The Local Government Ombudsman (LGO) published a short report yesterday (10 March) giving the results of its survey of councils about the children’s social care complaints procedure. It includes five case studies where complaints were not investigated or resolved properly by local authorities. One of the complaints came from a 17 year-old girl who ran away from home because of abuse by her father. Children’s services refused to help her, telling her to return home or stay with a friend. It failed to follow its legal duties to assess her as a ‘child in need’ or provide her with accommodation as a ‘looked after’ child. The girl made a complaint under the Children Act 1989 procedure, and received two apologies – though no response to the main issue, which was the lack of support provided by the council. With the help of an advocate, the girl contacted the Local Government Ombudsman and her complaint was upheld.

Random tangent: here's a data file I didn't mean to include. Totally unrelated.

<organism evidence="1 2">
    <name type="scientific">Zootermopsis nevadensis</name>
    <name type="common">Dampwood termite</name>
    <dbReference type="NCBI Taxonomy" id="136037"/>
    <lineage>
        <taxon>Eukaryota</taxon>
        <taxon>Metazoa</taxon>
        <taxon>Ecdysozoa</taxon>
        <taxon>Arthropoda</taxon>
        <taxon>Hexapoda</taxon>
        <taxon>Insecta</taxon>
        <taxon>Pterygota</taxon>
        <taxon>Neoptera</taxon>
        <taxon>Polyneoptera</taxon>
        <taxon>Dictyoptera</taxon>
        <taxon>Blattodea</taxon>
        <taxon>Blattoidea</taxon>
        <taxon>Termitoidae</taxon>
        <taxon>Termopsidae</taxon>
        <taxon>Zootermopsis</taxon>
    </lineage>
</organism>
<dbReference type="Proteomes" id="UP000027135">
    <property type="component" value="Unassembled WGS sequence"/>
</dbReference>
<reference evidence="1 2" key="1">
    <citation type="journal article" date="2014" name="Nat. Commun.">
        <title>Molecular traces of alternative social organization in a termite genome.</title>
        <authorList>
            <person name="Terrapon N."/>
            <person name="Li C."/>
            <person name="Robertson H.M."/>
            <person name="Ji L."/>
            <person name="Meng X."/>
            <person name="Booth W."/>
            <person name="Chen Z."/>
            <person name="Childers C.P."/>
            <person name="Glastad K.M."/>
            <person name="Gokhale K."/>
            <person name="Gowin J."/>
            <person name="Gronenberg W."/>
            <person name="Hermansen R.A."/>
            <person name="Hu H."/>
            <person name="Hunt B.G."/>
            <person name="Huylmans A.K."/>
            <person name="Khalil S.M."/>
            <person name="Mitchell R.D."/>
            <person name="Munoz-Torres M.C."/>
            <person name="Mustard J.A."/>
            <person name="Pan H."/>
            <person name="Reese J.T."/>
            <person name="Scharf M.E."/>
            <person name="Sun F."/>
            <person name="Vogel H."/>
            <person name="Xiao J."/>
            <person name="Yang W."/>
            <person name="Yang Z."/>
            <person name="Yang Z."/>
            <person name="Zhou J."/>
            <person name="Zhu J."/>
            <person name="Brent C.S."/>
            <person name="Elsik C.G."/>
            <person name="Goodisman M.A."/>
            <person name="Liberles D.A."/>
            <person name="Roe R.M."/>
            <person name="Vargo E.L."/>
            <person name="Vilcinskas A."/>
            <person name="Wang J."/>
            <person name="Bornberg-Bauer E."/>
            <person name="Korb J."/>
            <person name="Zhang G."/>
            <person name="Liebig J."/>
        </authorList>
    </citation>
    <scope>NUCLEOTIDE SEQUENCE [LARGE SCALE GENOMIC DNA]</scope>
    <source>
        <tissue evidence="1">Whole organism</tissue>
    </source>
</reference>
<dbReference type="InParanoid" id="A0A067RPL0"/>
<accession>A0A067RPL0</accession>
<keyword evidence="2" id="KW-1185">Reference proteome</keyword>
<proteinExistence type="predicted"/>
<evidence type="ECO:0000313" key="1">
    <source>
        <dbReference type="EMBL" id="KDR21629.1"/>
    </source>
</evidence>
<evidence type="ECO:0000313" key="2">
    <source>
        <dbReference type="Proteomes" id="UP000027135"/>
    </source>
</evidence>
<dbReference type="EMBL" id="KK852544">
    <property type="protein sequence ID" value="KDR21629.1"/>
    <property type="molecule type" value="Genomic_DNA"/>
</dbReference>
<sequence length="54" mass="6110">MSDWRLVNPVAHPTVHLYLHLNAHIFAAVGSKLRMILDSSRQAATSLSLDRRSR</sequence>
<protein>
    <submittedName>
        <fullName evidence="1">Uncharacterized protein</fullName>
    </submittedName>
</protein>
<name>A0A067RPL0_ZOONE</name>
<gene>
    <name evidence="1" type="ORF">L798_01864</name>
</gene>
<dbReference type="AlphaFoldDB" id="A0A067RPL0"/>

Councils taking part in the LGO survey reported that the majority of individuals using the statutory complaints procedure are adults, not children. The LGO reports that many councils see this ‘as evidence that the process isn’t supporting the people it was designed to benefit’. More than 20 years after the statutory procedure was introduced, partly in response to the children’s homes abuse revelations of previous decades, this is a very depressing finding. It shows local authorities still have a great deal to do to inform children of the procedure; reassure them their complaints will be dealt with swiftly and fairly; and to ensure that complaints are an effective mechanism for identifying where the law is not being upheld, and quickly rectifying this. Even with the assistance of an advocate, the 17 year-old in the case study was unable to obtain the support from social care she is legally entitled to and had to take her complaint to the LGO. What a disincentive to other children. The LGO observes that ‘some question the best use of public funds when costs for [the independent element of social care complaints] can run into thousands of pounds for each complaint’. In human terms, the cost to extremely vulnerable children of not receiving the protection and services to which they are entitled can be devastating, as recent reviews in Rotherham, Rochdale and Oxfordshire make clear.